10. Moullinex - “Work It Out (feat. Fritz Helder)”

Taken from Portuguese producer, DJ, and multi-instrumentalist Luis Clara Gomes' third album Hypersex, "Work It Out" like all of its surrounding companions is a self-proclaimed, "collective love letter to club culture, and a celebration of love, inclusion and difference." Dance music has always seemingly been a safe haven for "misfits" standing on the edge of the mainstream, and while EDM manufactured sheen might have taken the piss out of the scene, Hypersex still revels in that defiant, yet warm and inviting attitude.

Like a cheeky homage to Rick James and the late, great High Priest of Pop, Prince, this delectably filthy, sexually charged track with its nasty, funk-drenched bass line, couldn't have found a more flawless messenger than former Azari & III member Fritz Helder. As the radiant, gender-fluid artist sings, "you better work your shit out", this album highlight becomes an anthem for all those who refuse to bow down to BS. Without any accompanying visuals, the track is electro-funk perfection, but the video, with its ruby-red, penile glitter canon, kicks the whole thing up a notch.

9. Touch Sensitive - “Veronica”

The neon-streaked days of roller rinks and turtlenecks, leg warmers and popped polo collars have come and gone, but you wouldn't think so listening to Michael "Touch Sensitive" Di Francesco's dazzling debut Visions. The Sydney-based DJ/producer's long-awaited LP and its lead single "Lay Down", which shot to the top of the Hype Machine charts, are as retro-gazing as they are distinctly modern, with nods to everything from nu disco to slo-mo house.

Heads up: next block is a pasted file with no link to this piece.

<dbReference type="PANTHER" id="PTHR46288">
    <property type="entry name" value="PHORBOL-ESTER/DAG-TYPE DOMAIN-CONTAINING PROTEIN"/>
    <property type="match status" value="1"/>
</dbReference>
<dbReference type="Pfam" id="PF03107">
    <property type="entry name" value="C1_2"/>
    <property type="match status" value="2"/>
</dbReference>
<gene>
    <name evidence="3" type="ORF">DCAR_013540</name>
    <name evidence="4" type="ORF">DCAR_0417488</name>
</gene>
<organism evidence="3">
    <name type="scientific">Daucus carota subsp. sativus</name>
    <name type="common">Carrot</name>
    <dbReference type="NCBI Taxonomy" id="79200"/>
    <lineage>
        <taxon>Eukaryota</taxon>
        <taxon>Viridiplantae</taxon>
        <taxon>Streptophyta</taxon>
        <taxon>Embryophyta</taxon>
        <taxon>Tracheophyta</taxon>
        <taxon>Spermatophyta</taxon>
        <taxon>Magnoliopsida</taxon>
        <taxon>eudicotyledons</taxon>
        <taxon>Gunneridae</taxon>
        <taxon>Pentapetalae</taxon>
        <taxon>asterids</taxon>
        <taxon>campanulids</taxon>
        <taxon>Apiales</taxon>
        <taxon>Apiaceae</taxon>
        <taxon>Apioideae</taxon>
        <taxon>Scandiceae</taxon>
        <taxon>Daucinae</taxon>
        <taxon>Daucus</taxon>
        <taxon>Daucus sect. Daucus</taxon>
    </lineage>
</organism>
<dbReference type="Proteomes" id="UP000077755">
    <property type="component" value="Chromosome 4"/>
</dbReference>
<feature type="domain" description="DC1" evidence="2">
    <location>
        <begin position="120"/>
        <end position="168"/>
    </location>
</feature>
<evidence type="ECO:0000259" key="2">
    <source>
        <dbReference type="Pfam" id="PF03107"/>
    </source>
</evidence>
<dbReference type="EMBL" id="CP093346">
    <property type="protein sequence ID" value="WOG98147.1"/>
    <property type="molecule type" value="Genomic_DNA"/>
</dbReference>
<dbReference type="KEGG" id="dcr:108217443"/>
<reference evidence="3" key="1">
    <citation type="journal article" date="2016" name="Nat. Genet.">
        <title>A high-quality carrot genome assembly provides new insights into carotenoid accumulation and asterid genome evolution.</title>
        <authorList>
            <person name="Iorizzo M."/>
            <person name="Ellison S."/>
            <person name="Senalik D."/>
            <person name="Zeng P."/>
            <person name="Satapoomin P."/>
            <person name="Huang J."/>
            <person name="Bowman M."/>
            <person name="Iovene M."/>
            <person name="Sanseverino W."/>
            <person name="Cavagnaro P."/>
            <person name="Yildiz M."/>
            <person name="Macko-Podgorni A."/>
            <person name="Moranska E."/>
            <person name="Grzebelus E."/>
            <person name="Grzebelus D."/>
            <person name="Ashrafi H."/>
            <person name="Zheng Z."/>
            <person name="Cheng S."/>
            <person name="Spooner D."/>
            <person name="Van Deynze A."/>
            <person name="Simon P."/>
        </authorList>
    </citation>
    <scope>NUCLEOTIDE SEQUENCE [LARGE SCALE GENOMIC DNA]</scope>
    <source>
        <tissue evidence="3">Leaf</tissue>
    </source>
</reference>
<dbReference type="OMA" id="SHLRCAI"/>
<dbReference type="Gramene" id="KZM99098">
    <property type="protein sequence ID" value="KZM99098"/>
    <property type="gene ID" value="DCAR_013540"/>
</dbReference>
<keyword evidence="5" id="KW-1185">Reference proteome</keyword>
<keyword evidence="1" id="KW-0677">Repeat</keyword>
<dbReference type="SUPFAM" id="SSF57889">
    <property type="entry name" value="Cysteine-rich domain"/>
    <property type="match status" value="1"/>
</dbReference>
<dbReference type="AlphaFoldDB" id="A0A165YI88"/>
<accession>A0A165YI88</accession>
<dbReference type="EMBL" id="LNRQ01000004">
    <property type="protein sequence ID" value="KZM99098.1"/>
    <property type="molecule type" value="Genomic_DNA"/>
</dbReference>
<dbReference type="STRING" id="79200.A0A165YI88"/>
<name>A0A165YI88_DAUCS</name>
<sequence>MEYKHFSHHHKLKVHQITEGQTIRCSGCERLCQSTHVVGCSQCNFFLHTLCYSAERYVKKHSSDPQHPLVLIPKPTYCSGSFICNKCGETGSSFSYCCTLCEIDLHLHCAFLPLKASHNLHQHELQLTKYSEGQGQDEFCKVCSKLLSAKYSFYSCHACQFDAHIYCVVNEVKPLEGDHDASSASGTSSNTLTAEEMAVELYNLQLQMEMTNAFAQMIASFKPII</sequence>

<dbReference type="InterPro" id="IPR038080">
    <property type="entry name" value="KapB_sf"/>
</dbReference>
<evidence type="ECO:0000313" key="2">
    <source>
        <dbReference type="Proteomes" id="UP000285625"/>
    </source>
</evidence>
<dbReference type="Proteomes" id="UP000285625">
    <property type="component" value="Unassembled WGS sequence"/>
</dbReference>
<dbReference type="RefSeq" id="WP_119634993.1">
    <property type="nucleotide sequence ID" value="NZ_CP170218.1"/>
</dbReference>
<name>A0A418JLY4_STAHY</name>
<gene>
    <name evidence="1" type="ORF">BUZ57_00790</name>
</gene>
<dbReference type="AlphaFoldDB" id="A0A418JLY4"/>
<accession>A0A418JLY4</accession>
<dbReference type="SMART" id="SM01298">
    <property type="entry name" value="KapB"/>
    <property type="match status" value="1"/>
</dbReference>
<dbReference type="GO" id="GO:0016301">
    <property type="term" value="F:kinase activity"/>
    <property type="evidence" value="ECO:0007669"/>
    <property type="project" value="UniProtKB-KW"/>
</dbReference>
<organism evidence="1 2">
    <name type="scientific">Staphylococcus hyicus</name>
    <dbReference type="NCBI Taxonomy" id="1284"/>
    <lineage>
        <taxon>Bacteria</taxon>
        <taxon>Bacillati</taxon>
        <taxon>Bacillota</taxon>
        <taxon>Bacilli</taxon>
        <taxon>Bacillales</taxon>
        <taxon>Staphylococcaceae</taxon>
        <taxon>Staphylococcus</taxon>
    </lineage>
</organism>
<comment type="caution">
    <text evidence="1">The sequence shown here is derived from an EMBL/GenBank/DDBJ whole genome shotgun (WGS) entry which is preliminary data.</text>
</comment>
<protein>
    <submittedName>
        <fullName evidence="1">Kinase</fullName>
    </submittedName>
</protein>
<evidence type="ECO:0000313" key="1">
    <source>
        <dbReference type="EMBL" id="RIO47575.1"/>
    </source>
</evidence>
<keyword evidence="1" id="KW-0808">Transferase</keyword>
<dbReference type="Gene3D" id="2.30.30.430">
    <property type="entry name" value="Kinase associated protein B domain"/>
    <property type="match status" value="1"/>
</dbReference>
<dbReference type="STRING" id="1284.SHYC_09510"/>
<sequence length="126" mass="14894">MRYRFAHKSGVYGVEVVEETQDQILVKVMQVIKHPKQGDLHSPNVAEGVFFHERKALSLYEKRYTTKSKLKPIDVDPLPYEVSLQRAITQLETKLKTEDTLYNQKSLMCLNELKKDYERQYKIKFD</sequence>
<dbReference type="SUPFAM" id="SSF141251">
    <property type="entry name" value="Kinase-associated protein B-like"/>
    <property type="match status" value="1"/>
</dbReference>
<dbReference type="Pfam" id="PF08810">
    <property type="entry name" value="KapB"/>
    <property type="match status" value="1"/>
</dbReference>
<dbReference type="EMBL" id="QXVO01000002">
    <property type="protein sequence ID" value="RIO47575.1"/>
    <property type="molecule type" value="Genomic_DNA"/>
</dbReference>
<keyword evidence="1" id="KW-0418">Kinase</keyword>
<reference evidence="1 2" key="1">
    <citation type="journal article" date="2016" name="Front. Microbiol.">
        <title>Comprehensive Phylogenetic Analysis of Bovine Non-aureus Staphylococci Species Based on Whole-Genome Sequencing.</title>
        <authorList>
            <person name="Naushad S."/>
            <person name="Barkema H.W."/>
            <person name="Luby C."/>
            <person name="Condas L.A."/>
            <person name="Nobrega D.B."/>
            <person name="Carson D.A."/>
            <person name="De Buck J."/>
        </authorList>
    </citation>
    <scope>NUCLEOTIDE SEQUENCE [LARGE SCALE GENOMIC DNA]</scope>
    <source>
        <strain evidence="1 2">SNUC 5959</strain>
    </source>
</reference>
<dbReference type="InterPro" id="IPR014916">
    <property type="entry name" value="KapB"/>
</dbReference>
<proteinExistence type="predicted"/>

Featuring a sample lifted from 90s DJ and producer Paul Johnson's "So Much (So Much Mix)," the New Jack-kissed "Veronica" owns the dance floor. While the conversational interplay between the sexed-up couple is anything but profound, there is no denying its charms, however laughably awkward. While not everything on Visions is as instantly arresting, it is a testament to Di Francesco's talents that everything old sounds so damn fresh again.

8. Gourmet - “Delicious”

Neither Gourmet's defiantly eccentric, nine-track debut Cashmere, nor its subsequent singles, "There You Go" or "Yellow" gave any indication that the South African purveyor of "spaghetti pop" would drop one of the year's sassiest club tracks, but there you have it. The Cape Town-based artist, part of oil-slick, independent label 1991's diminutive roster, flagrantly disregards expectation on his latest outing, channeling the Scissor Sisters at their most gloriously bitchy best, Ratchet-era Shamir, and the shimmering dance-pop of UK singer-producer Joe Flory, aka Amateur Best.

With an amusingly detached delivery that rivals Ben Stein's droning roll call in Ferris Bueller's Day Off , he sings "I just want to dance, and fuck, and fly, and try, and fail, and try again…hold up," against a squelchy bass line and stabbing synths. When the percussive noise of what sounds like a triangle dinner bell appears within the mix, one can't help but think that Gourmet is simply winking at his audience, as if to say, "dinner is served."

7. Pouvoir Magique - “Chalawan”

Like a psychoactive ayahuasca brew, the intoxicating "shamanic techno" of Parisian duo Pouvoir Magique's LP Disparition, is an exhilarating trip into unfamiliar territory. Formed in November of 2011, "Magic Power" is the musical project of Clément Vincent and Bertrand Cerruti, who over the years, have cleverly merged several millennia of songs from around the world with 21st-century beats and widescreen electro textures. Lest ye be worried, this is anything but Deep Forest.